Oct 15, 2018

Portland Public Schools on sexual misconduct...

Apparently, George Costanza is in charge of human resources at Portland Public Schools.

From KOIN/Portland Tribune:
"Investigators into decades of claims of sexual misconduct by coach and teacher Mitch Whitehurst said in May that part of the problem was Portland Public Schools hadn't actually spelled out to its teachers and staff that they shouldn't have inappropriate relationships with students."
This statement from Portland Public Schools is reminiscent of a Seinfeld episode, where George Costanza, when confronted at work with having sex with the cleaning woman on his desk:


  • Mr. Lippman: "I'm going to get right to the point. It has come to my attention that you and the cleaning woman have engaged in sexual intercourse on the desk in your office. Is that correct?"
  • George: "Who said that?"
  • Mr. Lippman: "She did."
  • George: (pauses for a few seconds) "Was that wrong? Should I have not done that? I tell you, I gotta plead ignorance on this thing because if anyone had said anything to me at all when I first started here that that sort of thing was frowned upon, you know, ‘cause I've worked in a lot of offices and I tell you people do that all the time."

Oct 9, 2018

Stegmann/Wyden/Merkley respond to Kavenaugh confirmation

After Brett Kavanaugh was confirmed by the U.S. Senate to the Supreme Court, I wondered how some of our elected officials representing Multnomah county and Oregon responded to Kavanaugh's elevation to our nation's highest court.

First, here is Multnomah County commissioner Lori Stegmann's statement:
"Like many of us, I have been watching the events unfold that have lead to the appointment of Brett Kavanaugh to the Supreme Court. As a nation, we witnessed Dr. Christine Blasey Ford bravely testify about a sexual assault that was allegedly perpetrated by the next Supreme Court justice. She said it was her “civic duty” to come forward in spite of death threats and great personal cost to her and her family. I believe Dr. Blasey Ford. She is a hero in my book."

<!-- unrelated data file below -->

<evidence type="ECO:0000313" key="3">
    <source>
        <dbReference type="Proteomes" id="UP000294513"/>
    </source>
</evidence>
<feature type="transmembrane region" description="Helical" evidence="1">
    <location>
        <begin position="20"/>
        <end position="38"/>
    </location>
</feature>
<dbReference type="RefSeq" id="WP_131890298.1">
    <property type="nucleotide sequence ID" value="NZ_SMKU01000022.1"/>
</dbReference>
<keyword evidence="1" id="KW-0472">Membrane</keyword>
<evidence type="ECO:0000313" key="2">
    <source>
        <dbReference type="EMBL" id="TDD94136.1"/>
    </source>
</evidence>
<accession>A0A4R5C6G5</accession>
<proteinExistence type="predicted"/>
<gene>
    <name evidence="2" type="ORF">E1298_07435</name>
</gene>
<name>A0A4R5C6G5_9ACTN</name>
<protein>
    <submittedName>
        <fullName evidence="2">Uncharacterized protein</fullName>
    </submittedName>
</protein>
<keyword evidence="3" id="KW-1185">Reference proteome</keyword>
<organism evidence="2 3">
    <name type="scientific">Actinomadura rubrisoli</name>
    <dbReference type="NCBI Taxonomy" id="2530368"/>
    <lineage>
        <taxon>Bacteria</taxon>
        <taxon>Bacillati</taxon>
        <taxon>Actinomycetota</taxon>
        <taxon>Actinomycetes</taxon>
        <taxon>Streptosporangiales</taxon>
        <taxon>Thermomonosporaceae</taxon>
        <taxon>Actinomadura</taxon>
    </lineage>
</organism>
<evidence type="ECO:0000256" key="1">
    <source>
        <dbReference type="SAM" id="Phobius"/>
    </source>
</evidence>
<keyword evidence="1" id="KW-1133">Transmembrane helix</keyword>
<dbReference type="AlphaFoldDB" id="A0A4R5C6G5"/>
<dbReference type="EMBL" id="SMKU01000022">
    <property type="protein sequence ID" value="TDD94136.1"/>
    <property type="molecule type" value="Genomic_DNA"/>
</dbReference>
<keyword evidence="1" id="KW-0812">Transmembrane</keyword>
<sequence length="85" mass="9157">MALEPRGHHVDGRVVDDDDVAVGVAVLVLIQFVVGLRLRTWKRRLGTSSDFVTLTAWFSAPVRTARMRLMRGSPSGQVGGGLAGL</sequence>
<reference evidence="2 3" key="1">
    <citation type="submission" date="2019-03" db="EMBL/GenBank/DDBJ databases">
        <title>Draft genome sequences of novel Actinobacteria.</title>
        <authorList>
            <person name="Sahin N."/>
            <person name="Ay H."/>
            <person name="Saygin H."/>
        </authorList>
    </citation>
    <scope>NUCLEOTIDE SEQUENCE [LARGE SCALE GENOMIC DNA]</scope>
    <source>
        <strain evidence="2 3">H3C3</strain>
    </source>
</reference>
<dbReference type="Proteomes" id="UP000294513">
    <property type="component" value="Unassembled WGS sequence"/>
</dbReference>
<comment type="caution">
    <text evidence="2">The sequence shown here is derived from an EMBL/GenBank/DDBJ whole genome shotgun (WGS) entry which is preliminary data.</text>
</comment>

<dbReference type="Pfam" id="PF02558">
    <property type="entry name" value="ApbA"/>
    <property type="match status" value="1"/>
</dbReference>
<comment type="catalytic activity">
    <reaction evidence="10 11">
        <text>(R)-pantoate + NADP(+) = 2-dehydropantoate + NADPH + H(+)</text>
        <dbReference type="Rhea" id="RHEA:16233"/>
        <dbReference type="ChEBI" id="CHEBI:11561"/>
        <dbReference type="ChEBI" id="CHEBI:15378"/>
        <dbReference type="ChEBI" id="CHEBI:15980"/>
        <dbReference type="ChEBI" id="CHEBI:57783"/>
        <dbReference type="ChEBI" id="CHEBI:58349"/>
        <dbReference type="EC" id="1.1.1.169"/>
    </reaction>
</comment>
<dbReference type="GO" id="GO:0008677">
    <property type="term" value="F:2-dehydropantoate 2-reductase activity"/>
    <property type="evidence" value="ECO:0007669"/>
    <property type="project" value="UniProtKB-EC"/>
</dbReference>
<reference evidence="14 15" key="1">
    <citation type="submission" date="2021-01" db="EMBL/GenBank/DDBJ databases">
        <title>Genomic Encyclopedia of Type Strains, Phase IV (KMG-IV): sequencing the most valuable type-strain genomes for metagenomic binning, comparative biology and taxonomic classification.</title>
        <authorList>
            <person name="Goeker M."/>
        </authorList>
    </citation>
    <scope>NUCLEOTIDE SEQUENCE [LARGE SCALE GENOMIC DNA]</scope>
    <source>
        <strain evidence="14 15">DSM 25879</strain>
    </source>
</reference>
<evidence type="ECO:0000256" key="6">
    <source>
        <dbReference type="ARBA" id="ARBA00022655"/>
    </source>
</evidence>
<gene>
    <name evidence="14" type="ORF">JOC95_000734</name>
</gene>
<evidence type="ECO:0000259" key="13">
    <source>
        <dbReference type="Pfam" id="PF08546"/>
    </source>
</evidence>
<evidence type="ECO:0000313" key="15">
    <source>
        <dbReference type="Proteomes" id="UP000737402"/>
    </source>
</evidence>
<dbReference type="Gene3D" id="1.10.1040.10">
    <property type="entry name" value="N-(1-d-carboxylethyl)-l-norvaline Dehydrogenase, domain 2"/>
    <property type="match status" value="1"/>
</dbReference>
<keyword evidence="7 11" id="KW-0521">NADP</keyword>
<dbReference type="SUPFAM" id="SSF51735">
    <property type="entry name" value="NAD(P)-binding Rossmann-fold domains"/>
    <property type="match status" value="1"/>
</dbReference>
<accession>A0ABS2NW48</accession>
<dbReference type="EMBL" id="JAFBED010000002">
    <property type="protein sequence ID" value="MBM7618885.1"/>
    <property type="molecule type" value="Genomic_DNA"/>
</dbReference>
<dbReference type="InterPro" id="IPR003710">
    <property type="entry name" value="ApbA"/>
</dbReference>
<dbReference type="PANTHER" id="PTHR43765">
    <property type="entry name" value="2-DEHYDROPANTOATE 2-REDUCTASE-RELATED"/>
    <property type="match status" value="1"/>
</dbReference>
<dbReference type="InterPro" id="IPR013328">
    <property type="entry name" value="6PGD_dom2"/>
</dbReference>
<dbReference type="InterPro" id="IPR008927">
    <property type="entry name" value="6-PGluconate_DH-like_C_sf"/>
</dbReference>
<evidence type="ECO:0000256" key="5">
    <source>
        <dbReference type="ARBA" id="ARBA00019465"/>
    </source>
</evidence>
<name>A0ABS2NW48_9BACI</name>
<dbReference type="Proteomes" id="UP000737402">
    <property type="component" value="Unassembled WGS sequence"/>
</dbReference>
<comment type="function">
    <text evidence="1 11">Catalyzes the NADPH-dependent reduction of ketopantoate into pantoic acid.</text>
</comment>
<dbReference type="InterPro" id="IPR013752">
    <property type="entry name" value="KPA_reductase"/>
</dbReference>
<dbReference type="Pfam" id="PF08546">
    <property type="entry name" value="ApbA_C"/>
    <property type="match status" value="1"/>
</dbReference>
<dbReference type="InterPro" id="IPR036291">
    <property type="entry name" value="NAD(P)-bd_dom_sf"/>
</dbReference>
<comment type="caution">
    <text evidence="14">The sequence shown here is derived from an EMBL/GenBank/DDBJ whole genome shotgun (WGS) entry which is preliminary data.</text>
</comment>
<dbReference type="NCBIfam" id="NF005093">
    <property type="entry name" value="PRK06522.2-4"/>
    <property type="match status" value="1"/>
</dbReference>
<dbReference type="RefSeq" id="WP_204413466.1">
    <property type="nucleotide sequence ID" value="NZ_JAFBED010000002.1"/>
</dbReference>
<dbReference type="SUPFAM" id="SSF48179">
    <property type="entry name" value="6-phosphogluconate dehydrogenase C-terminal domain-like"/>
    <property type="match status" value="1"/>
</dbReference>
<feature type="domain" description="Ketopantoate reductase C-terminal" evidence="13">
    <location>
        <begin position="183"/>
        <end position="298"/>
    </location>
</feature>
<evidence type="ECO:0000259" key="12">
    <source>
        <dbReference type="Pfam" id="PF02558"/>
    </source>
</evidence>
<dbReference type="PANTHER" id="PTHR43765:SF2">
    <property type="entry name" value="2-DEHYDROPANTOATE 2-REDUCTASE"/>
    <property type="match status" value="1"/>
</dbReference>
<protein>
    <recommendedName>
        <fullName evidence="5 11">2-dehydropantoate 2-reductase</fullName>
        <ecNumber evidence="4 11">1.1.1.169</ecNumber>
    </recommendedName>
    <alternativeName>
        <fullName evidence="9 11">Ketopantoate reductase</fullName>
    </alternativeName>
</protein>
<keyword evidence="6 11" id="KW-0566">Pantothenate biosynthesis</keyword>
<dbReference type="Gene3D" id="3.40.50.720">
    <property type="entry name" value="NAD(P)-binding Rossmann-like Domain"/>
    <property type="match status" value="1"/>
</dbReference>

Next, here is the response from Oregon Senator Ron Wyden on his Twitter feed:

"Brett Kavanaugh has neither the character nor the judgement to sit on the Supreme Court. Today, I voted NO on Brett Kavanaugh’s nomination"
Last on my list- the response from Oregon Senator Jeff Merkley's Twitter feed:
"They were looking to the Senate to stand up for survivors, and to send a clear message that treating any fellow human being this way is unacceptable behavior for someone seeking the privilege of a seat on the Supreme CourtI am deeply troubled by the signal the Senate has sent today by confirming Brett Kavanaugh instead of heeding their words."
It's clear that Commissioner Stegmann, Senator Wyden, and Senator Merkley all believed the sexual assault accusations against Mr. Kavanaugh.

Since Stegmann, Wyden, and Merkley all took the position Brett Kavanaugh was guilty of the sexual assault accusations and thus not qualified to be on the Supreme Court, it would follow that they would have to believe the multiple sexual assault accusations against former President Clinton.

Which would mean that Commissioner Stegmann, Senator Wyden, and Senator Merkley have been covering for a rapist for over twenty years. And Juanita Broderick, Kathleen Willey, and Paula Jones must be "heroes" in Stegmann's "book".

Unless, of course, you're a democrat.

Aug 17, 2018

Troutdale city staff: Community events a burden?

In a recent Gresham Outlook article,  Troutdale city manager Ray Young proposed that the city should charge additional fees to the non-profit organizers of community events to  recoup the $18,000 in costs and staff time for road-blocking "Bollards" during events in downtown Troutdale.

“We are recommending to council to begin charging something," Young said. "It is a burden on staff, which means the city subsidizes events on closed streets, to review plans, close streets and monitor the traffic issues."

Why does city staff feel that subsidizing community events is a burden? 

I’ve lived in Troutdale since 2001. I served on the city council for four years, and on the city’s budget committee for at least eight years. In all that time, I’ve never heard a city employee claim that subsidizing community events was “a burden on staff”.

The city of Troutdale has a long history subsidizing the costs of special events, such as Summerfest, the Christmas tree lighting, and the Troutdale cruise-in. The city’s leaders and its citizens have financially supported these events because they know they have a positive impact on the city’s local economy. More importantly, these events give a major boost to Troutdale’s community spirit and pride.